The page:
Bruno Munari is one of the most successful and prolific twentieth century Italian artists and designers. With his fundamental contributions to the visual arts in painting, sculpture, film, and industrial and graphic design (in modernism, futurism, and concrete art), as well as to non-visual arts with his ground-breaking research into games, didactic methods, tactile and kinaesthetic learning, and creativity, Munari became known worldwide as a true design legend. Called by Picasso 'the Leonardo of our time', Munari considered the book the best medium to communicate his visual ideas, showcase his art, and convey his creative spirit: he produced over sixty publications, ranging from design manuals and manifestos to visionary tactile children's books.

Munari's Le macchine appeared in the Einaudis' series “Libri per l'infanzia e la gioventù”, the press run for which is unknown. This copy was given as a gift by the author to the architect and friend Carlo Paccagnini, who was one of the participants to the Movimento per l'Arte Concreta (Concrete Art Movement) or MAC, the artistic movement formed in Milan in 1948 by, among others, Munari and the critic Gillo Dorfles.

G. Maffei, Munari: i libri, Mantova 2007, p. 56; Philobiblon, One Thousand Years of Bibliophily, no. 284.

No, not your poem. Weird... weird... how I felt while you were saying it — The Postman

286. Neruda, Pablo (1904-1973)

Los versos del capitan. Arte Tipografica, 8 July 1952.

4° (246x165 mm). 181, [3] pages, including the Elenco de los subscriptores and Index. Original publisher's wrappers. Excellent copy, minor wear to the foot of the spine. Front wrapper slightly foxed. Copy no. 35, printed for the 'subscriptor' Bruno Molajoli.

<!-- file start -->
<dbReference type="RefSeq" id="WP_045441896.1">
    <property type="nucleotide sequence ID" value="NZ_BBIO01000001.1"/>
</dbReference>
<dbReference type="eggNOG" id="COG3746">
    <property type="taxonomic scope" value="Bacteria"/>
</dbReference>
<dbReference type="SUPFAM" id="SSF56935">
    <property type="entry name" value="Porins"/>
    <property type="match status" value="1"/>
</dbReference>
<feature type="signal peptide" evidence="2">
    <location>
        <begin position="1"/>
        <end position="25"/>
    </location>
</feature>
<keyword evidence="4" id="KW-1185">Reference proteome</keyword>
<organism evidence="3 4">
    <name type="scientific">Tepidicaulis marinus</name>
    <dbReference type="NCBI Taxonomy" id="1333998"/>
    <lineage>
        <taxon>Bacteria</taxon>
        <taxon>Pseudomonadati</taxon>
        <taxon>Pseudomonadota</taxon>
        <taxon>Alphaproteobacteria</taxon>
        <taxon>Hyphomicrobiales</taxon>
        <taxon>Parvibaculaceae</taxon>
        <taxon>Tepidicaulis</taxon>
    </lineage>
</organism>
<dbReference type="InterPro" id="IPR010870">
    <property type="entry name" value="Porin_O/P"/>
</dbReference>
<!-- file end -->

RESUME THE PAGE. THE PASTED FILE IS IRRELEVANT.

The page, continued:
Provenance: the Italian art historian Bruno Molajoli (1905-1985), one of the subscribers of this publication.

The first edition of one of the rarest twentieth-century books, issued anonymously – or, as the colophon states, “de autor desconocido” – in only forty four copies printed for friends and subscribers.

Los versos del capitan is considered one of the masterpieces of the celebrated Chilean poet and 1971 Nobel Prize winner Pablo Neruda, whose real name was Neftalí Ricardo Reyes Basoalto.

Owing to his protests against President González Videla's authoritarian policy, Neruda was forced to flee Chile for Europe. The poetic collection Los versos del capitan was written in 1952 during his exile on the island of Capri and published in Naples on 8 July 1952 by Arte Tipografica, the press led by his friend Angelo Rossi.

The collection contains Neruda's passionate love songs addressed to his muse, Matilde Urrutia (1912-1985), who became his third wife in 1963, and ultimately his widow. The first edition was published without mention of Neruda's name as their love affair was still a secret at the time.

Neruda's stay in Italy was fictionalized in Antonio Skarmeta's 1985 novel Ardiente Paciencia, which inspired the popular film Il Postino (The Postman, 1994), directed by Massimo Troisi.

The work only appeared in Chile in 1963, in a publication bearing the name of Neruda as the author.

J. Wilson, A Companion to Pablo Neruda: Evaluating Neruda's Poetry, Woodbridge 2008, pp. 194-196; Philobiblon, One Thousand Years of Bibliophily, no. 286.